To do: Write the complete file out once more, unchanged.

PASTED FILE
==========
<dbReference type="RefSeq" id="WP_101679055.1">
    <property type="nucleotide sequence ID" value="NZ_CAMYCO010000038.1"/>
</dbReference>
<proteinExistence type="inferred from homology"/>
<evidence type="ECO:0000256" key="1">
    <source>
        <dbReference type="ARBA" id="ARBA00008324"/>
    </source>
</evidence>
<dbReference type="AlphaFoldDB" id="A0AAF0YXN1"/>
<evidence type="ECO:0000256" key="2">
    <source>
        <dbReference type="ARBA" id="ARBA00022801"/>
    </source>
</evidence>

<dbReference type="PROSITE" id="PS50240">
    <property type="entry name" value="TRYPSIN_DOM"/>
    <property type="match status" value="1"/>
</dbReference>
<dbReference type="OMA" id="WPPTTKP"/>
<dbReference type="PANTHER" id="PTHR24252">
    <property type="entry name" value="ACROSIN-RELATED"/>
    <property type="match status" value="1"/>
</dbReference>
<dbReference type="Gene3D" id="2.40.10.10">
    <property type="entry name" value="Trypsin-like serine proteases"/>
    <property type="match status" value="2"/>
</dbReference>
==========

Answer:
<dbReference type="RefSeq" id="WP_101679055.1">
    <property type="nucleotide sequence ID" value="NZ_CAMYCO010000038.1"/>
</dbReference>
<proteinExistence type="inferred from homology"/>
<evidence type="ECO:0000256" key="1">
    <source>
        <dbReference type="ARBA" id="ARBA00008324"/>
    </source>
</evidence>
<dbReference type="AlphaFoldDB" id="A0AAF0YXN1"/>
<evidence type="ECO:0000256" key="2">
    <source>
        <dbReference type="ARBA" id="ARBA00022801"/>
    </source>
</evidence>

<dbReference type="PROSITE" id="PS50240">
    <property type="entry name" value="TRYPSIN_DOM"/>
    <property type="match status" value="1"/>
</dbReference>
<dbReference type="OMA" id="WPPTTKP"/>
<dbReference type="PANTHER" id="PTHR24252">
    <property type="entry name" value="ACROSIN-RELATED"/>
    <property type="match status" value="1"/>
</dbReference>
<dbReference type="Gene3D" id="2.40.10.10">
    <property type="entry name" value="Trypsin-like serine proteases"/>
    <property type="match status" value="2"/>
</dbReference>